Pratt & Whitney Canada’s evergreen PT6 turbine turns 50 this year. To mark the event Aviation Week & Space Technology focuses on the little engine that spawned entire generations of general aviation, business, military, transport and utility aircraft as well as helicopters.
Read No Slowing Down As PT6 Marks 50th Anniversary
In the special we examine where the PT6 is now and take a look at where it might be going as P&WC looks to a new generation. We also look at the original ‘Dirty Dozen’ project engineering team which developed the simple concept, and whose innovative design ideas allowed the PT6 to become an engine for all seasons.
Recognizing the engine's historical significance, P&WC bought back production engine No.1 in 1985. The engine was delivered to Beech in December 1963 to power the prototype King Air 90. (Guy Norris/AW&ST)
The special includes AW&ST's coverage of the test results of initial PT6A test flights on a Beech 18 in 1961. (P&WC)
Members of the original 'Dirty Dozen' design team in the early 1960s. (P&WC)
Some later, more powerful, PT6A models were flight tested on one of P&WC's now-retired Boeing 720 flying testbeds. (P&WC)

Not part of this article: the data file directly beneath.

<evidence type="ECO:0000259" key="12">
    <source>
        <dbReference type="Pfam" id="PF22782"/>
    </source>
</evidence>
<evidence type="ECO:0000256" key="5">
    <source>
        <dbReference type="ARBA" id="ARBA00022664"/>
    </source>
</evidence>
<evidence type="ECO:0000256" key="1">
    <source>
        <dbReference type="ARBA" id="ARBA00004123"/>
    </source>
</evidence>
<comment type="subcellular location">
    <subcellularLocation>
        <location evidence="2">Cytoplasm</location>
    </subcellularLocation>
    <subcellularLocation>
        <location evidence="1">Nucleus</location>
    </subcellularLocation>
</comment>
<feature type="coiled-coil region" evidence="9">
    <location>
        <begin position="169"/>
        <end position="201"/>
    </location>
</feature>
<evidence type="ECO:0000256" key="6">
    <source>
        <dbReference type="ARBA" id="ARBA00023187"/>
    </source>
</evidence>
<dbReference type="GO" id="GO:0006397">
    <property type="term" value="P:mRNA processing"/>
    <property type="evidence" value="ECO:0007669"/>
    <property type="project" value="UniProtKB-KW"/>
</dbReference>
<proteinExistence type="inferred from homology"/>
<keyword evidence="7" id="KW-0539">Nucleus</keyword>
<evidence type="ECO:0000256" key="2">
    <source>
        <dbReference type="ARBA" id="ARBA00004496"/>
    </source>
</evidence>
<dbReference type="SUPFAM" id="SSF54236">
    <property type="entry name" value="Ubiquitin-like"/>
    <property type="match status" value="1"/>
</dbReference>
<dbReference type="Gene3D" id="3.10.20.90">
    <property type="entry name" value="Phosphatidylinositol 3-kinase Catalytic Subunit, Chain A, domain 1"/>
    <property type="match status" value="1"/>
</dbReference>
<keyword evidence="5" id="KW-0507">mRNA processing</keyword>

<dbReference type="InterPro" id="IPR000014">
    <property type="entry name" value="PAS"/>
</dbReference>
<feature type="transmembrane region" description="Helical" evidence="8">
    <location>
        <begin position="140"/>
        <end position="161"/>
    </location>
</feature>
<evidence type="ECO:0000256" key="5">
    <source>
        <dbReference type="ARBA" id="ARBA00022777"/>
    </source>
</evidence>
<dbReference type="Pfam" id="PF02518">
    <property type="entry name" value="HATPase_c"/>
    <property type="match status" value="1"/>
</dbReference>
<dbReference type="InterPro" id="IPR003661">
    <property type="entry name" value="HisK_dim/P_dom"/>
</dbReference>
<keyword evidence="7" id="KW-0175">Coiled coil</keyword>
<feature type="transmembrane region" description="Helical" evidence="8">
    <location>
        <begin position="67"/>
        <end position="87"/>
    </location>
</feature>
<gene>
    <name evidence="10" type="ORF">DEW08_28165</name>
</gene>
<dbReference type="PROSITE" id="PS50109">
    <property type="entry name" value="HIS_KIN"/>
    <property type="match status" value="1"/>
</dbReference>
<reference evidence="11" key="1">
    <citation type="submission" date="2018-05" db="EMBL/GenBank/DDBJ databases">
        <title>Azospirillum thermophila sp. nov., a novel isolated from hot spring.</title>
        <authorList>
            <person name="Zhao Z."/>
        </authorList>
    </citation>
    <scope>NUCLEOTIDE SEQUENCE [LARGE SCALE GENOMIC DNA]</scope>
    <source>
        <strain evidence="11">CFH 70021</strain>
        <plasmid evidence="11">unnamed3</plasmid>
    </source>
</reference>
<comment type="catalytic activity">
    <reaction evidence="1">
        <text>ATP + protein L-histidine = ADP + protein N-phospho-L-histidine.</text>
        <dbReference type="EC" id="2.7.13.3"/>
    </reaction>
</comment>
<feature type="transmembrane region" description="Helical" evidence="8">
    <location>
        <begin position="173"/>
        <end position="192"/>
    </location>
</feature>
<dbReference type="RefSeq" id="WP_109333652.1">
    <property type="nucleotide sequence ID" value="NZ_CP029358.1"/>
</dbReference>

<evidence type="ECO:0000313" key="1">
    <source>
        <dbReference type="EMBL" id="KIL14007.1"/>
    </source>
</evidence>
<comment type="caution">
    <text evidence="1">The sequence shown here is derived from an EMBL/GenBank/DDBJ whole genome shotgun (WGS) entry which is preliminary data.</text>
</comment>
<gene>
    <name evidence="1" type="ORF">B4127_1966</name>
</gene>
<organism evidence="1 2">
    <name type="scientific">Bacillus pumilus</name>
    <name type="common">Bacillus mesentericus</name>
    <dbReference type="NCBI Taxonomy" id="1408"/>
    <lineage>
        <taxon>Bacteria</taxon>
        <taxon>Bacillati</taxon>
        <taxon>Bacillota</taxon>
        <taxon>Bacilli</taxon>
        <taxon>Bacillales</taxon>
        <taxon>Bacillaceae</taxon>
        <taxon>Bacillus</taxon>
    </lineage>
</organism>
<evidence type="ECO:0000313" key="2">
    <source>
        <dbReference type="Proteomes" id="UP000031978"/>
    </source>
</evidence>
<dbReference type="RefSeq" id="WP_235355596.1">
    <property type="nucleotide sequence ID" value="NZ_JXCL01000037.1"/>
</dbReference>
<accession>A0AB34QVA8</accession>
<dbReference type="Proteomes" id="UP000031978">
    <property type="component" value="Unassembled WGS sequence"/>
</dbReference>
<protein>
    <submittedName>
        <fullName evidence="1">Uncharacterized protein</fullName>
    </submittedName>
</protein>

Production of PT6A, PT6T, PT6B and PT6Cs is running at around 1,000 engines per year. (P&WC)
To celebrate the milestone year, P&WC is using its dedicated website called PT6 Nation. Part of the effort includes the production of several interesting videos which include interviews with some of the surviving design team (see the videos below).
AW&ST’s web special coverage includes slideshows of some fixed and rotary wing applications, a PT6 flying testbed and several unusual alternate applications of the ST6, the ground-based industrial version of the gas turbine. We also include a glance back in time through the AW&ST archives to see how we reported on the progress of flight tests of the engine in 1961. The engine was certificated in 1963 and initial production deliveries started in December that year. Since then an astonishing tally of almost 51,000 engines have been delivered and PT6 versions continue to be produced at around 1,000 per year.